In the face of a breast cancer diagnosis, numerous concerns loom large. However, it seems that the extent of your alcohol consumption need not be one of them. Recent research hints that alcohol intake might not significantly influence the odds of conquering breast cancer or experiencing a relapse.
The Alcohol-Breast Cancer Connection: New Insights
“Although alcohol consumption has been linked to an elevated risk of developing breast cancer, with the risk escalating in proportion to alcohol intake,” asserts Marilyn Kwan, PhD, the lead author of the study and affiliated with the Kaiser Permanente Northern California Division of Research in Oakland, “we speculated that drinking alcohol post-diagnosis could potentially heighten the risk of cancer recurrence.”
Contrary to initial expectations, the study unveiled a lack of meaningful correlation between drinking habits following a breast cancer diagnosis and the likelihood of tumors resurfacing after treatment or resulting in mortality. This noteworthy revelation surfaced in the findings, which were published on August 9 in the journal Cancer. “On the whole, imbibing alcohol subsequent to a breast cancer diagnosis does not wield any impact on a patient’s prognosis,” affirms Dr. Kwan.
Untangling the Web: No Solid Association Found
Delving into the research, investigators sifted through data from 3,659 breast cancer patients. These individuals were surveyed regarding their recent alcohol consumption approximately two months post-diagnosis and once again six months later. Over an average span of 11.2 years, 524 patients encountered a breast cancer recurrence, and tragically, 834 individuals succumbed to their illnesses, with 369 of those fatalities attributed to breast cancer.
Considering the potential influence of estrogen, a hormone central to breast cancer outcomes, researchers probed whether certain variables that affect estrogen levels could alter the relationship between drinking habits and the probability of tumor recurrence or breast cancer-related deaths.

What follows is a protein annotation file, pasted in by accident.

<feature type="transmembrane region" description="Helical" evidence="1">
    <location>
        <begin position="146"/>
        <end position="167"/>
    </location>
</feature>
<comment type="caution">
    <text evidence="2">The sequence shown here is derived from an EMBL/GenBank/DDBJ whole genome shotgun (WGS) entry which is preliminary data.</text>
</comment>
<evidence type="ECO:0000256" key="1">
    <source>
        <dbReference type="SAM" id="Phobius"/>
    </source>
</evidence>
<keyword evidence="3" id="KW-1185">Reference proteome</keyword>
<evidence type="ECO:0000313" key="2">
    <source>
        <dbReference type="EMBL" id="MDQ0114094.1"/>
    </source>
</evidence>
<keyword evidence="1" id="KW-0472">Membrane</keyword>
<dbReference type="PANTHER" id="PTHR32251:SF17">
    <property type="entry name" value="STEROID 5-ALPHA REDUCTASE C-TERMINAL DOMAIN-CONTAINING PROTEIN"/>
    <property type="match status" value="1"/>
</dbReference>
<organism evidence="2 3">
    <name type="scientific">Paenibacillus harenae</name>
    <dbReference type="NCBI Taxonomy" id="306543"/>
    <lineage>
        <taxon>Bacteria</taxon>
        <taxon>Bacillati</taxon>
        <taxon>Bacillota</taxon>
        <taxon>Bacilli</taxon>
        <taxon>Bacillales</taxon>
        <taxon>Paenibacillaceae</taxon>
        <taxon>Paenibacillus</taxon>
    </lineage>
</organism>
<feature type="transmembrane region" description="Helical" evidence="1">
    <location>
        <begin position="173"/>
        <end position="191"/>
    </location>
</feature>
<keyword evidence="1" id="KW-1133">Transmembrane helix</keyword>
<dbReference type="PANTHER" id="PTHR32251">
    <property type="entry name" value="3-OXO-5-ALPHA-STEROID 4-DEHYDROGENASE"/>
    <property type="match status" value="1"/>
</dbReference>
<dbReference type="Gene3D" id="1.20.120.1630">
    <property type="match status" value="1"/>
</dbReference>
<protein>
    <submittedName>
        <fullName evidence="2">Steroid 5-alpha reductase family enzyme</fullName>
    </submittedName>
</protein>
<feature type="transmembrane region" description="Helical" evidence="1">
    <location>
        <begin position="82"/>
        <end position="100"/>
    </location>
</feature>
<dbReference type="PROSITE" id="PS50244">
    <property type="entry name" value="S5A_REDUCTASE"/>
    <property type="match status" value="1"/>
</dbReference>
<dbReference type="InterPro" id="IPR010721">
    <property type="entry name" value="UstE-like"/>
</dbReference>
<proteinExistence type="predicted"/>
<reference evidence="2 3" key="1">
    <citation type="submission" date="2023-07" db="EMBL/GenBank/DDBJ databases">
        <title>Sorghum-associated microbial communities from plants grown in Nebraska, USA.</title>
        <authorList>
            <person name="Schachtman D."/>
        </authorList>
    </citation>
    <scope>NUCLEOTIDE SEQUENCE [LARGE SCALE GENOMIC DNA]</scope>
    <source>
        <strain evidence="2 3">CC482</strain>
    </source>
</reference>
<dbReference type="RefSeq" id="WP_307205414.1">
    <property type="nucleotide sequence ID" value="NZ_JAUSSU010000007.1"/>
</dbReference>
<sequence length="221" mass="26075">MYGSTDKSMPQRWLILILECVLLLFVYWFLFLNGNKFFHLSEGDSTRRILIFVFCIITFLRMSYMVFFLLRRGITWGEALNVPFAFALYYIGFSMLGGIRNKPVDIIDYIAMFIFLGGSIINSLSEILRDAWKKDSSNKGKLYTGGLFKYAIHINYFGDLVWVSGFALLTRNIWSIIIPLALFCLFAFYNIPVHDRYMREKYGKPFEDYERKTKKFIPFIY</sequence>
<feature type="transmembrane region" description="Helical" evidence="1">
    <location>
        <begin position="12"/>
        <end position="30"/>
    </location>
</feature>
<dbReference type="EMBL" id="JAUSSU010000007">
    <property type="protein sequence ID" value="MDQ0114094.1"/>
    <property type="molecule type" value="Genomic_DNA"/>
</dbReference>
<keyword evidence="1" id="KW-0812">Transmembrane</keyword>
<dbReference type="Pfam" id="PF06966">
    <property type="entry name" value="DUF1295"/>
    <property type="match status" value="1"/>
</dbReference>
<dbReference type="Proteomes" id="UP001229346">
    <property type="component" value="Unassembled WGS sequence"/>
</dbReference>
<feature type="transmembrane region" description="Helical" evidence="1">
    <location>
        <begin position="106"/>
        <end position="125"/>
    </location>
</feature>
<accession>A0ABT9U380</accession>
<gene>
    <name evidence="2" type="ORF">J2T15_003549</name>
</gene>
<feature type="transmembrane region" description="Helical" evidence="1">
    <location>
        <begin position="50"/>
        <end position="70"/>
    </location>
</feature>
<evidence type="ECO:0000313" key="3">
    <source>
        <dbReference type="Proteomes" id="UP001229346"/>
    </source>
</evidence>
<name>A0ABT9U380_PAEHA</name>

Even when factoring in these variables — encompassing factors such as menopausal status, the suitability of hormone therapy for treating a particular type of breast cancer, and obesity — the scientific inquiry remained void of a statistically significant link between alcohol consumption and breast cancer outcomes.
Prudent Choices Amidst Uncertainty
One caveat of the study arises from the reliance on patients’ self-reported alcohol consumption, thereby acknowledging the possibility of inaccuracies creeping into the data. Current guidelines for breast cancer survivors advocate for a daily limit of no more than one alcoholic drink, according to Kwan. The study’s findings supply fresh evidence that adhering to this guideline may not compromise patients’ chances of survival. Nonetheless, these results do not suggest that those who’ve abstained from alcohol in the past should suddenly adopt a drinking habit post-diagnosis, Kwan emphasizes.
“I would strongly advise patients against considering alcohol as a treatment modality to enhance their prospects of survival,” underscores Richard Bleicher, MD, a surgical oncology professor and clinical director of the breast cancer program at Fox Chase Cancer Center in Philadelphia.
Earlier investigations have uncovered a potential uptick in the risk of breast cancer recurrence with heightened alcohol consumption. Consuming more than one alcoholic beverage per week — be it a beer, a glass of wine, or a shot of spirits — has been associated with an increased risk, as per Dr. Bleicher, who remained uninvolved in this recent study.
One past study spotlighted that three to four drinks per week following a breast cancer diagnosis raised the odds of recurrence. An in-depth analysis of 16 studies highlighted some indication of alcohol amplifying the risk of breast cancer recurrence, although outcomes varied and the correlation seemed more pronounced among post-menopausal women.
Counterbalancing these perspectives, earlier research harmonizes with the latest study’s conclusions: A comprehensive examination of nearly 8,000 women identified no discernible connection between post-diagnosis alcohol consumption and survival odds.
“While we confront divergent studies, it remains crucial for breast cancer patients to grasp that alcohol still carries the general perception of elevating the risk of recurrence,” emphasizes Bleicher. “In the absence of absolute certainty, erring on the side of caution by limiting alcohol intake to one to two drinks per week appears prudent, thereby minimizing the potential for breast cancer relapse.”
In the journey toward understanding the intricate interplay between alcohol consumption and breast cancer outcomes, one message shines through amidst the contrasting findings: while the puzzle pieces may vary, a cautious approach prevails as a steadfast ally against the specter of recurrence.